Augmented reality will be virtual reality’s younger brother… that grows up to be bigger. Even in its relatively nascent stage, it shows heathy growth — including the classic leading indicator that is early stage funding.
We examined this principle Monday in light of relative funding levels in VR and AR. And the topic has gained greater relevance due to Apple’s AR embrace at WWDC this week, which follows similar from Facebook and Google.
Investment in the sector has been further quantified by Greenlight Insights’ Funding Database, which pegs AR’s 2016 funding at $1.07 billion. That’s 4X 2015’s total. It’s also $350 million more than VR’s VC funding (say that three times fast).
That’s the good news for AR. The sobering note — though not entirely damning of the sector — is that that spending is consolidated with a few top players seeing early traction, such as Magic Leap, ODG and Meta.
In fact, the top six players in the space comprise 90 percent ($1 billion) of the sector’s venture funding. And the ultimate outlier, Magic Leap, is responsible for most of that total ($793.5 million), due to its monster C round.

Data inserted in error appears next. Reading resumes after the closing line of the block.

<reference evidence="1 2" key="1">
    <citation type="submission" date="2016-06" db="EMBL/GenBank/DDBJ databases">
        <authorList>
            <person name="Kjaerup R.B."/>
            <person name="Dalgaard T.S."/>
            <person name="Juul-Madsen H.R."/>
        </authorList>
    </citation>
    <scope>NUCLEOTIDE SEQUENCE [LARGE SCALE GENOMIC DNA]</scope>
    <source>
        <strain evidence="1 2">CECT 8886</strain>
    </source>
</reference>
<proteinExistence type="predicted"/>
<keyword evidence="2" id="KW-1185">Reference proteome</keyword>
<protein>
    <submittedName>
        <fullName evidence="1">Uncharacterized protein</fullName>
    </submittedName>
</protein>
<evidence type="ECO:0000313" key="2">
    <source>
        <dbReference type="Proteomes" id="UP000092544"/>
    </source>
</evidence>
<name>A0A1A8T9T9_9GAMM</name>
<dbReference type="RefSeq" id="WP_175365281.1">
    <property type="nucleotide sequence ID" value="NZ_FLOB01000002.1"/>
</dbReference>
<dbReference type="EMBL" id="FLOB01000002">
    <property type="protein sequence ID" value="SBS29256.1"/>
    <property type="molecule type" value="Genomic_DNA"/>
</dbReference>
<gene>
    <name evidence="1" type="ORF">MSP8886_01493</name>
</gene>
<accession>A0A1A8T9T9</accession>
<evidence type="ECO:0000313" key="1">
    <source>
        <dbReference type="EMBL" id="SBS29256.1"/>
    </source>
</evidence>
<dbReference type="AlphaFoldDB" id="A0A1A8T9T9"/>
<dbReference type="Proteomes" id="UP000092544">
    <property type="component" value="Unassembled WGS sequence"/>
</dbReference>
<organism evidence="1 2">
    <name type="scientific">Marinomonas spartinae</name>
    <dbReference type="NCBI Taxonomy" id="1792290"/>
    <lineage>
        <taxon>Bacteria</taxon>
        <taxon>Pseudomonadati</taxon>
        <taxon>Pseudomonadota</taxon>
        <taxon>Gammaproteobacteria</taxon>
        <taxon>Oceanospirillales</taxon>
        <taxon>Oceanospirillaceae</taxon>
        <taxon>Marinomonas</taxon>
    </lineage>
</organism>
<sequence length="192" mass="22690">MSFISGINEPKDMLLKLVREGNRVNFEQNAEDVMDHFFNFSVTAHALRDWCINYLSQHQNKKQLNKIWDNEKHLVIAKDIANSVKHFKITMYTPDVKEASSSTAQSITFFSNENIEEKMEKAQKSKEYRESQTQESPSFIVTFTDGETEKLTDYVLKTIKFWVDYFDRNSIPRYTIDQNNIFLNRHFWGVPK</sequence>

This isn’t entirely surprising, as embryonic tech sectors will cluster in this way. Industry life cycles then follow a trend towards fragmentation before settling back into consolidation in their maturity. AR will likely follow that path.
Regardless of its current stage, we’re bullish on AR’s growth and, again, potential to outpace VR. That’s not necessarily in terms of VC funding but eventual market value and aggregate industry revenue.
As we’ve examined, AR will have a greater share of consumption time and enterprise adoption. Unlike past tech revolutions, enterprise will precede consumer adoption, due to tangible cost savings in things like manufacturing.
As for further breakdowns in funding — again a leading indicator of sector value — Greenlight subdivides the data. Not surprisingly for early stage, hardware has gotten the lion’s share ($960 million), followed by software.